What Are You Reading?

This often gets a good response, and I hope for one here.
What are you enjoying? Include genre too, and non-fiction, and what you read for relaxation.
Just post below or write me at msagan1035@aol.com and I’ll compose some blog posts!
I’m almost done with Simone de Beauvoir’s “Inseparable” about a romantic friendship.(If it was by Colette it would be sexy, and there would be more cats and better food. As is, somewhat…philosophical.) Added plus–a very witty intro by Margaret Atwood.
“The Unseen” is about a tiny Norwegian island in the Arctic Ocean. It seems to be about the hard details of life until suddenly it becomes wildly dramatic. I was mesmerized, but you have to like reading about dried fish. By Roy Jacobsen.
And, so far, four out of five books in a densely populated family saga. Starting with “The Light Years” this traces a sprawling British family, the Cazalets, from right before WW2 through to the post war years, by Elizabeth J. Howard. The boredom of war, and the oppression of even lively childhoods, is exquisitely drawn. You’ll need the cast of characters sheet, though.
And you?

10 thoughts on “What Are You Reading?

  1. Just finished reading Bernard Malamud’s A New Life, which I fished out from my father’s old library. The book probably was written in the 50s. (He won the 1967 Pulitzer Prize for his book The Fixer and the National Book Award). Seymour Levin the main protagonist, trying to make a new start after his past failures, is an English language teacher teaching composition, who is not allowed to teach his true passion, literature. He is besieged with questions of morality and goodness. The prose is exquisite. The author himself was an English language professor. I wonder if the book is semi autobiographical.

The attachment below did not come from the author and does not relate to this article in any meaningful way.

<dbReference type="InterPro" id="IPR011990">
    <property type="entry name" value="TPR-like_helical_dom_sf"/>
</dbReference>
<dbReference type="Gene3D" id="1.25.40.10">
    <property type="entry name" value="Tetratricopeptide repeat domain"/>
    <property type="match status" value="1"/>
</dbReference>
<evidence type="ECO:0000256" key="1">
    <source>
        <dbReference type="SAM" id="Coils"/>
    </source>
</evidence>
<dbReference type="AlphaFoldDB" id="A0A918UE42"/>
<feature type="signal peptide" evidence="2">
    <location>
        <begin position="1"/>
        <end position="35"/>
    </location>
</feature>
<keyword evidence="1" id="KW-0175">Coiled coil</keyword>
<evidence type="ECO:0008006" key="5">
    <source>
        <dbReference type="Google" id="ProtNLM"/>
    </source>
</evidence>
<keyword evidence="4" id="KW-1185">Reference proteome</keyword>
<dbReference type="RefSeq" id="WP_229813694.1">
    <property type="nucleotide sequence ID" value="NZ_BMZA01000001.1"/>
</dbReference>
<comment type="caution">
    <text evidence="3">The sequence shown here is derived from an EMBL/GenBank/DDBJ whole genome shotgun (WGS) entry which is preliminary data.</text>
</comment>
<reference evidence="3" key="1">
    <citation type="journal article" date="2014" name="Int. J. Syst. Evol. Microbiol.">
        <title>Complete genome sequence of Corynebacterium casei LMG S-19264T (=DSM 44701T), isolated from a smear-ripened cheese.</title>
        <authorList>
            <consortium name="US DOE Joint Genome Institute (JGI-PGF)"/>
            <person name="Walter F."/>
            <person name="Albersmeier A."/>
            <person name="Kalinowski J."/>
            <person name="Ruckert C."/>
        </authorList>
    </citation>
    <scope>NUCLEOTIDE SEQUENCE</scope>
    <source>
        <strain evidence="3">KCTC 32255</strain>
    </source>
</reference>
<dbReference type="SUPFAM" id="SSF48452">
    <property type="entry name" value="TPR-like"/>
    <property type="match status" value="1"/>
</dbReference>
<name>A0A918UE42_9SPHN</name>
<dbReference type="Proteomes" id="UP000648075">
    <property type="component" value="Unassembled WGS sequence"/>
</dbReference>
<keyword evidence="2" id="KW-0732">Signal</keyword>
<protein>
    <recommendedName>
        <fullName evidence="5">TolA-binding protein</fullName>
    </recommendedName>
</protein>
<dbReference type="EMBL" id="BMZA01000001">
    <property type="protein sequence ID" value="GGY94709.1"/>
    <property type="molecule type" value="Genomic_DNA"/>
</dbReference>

2. I am currently into “wild rides” . Recently finished Harlem Shuffle by Colson Whitehead and Cloud Cuckoo Land by Anthony Doerr. Now am reading Bewilderment by Richard Powers. Recommend all three ! So many layers and complexities !

  3. I’m loving Alison Bechdel’s graphic memoir, The Secret to Superhuman Strength. One of its themes is the search for the ecstatic experience. So Bechdel studies and writes about the lives and works of Wordsworth, Coleridge, and Margaret Fuller, in addition to her doing a lot of judo, skiing, biking, and running. Bechdel knocked it out of the park with Fun Home, her graphic story of her closeted gay father. It got turned into a killer musical as well. The Secret to Superhuman Strength is equally compelling.

  4. One recent fave, Mir, is Ella Minnow Pea: A Novel in Letters, by Mark Dunn (“A hilarious and moving story of one girl’s fight for freedom of expression, as well as a linguistic tour de force sure to delight word lovers everywhere.”). Another is Poems to See By: A Comic Artist Interprets Great Poetry, by Julian Peters (“This stunning anthology of favorite poems … breathes new life into some of the greatest English-language poets of the nineteenth and twentieth centuries.”)

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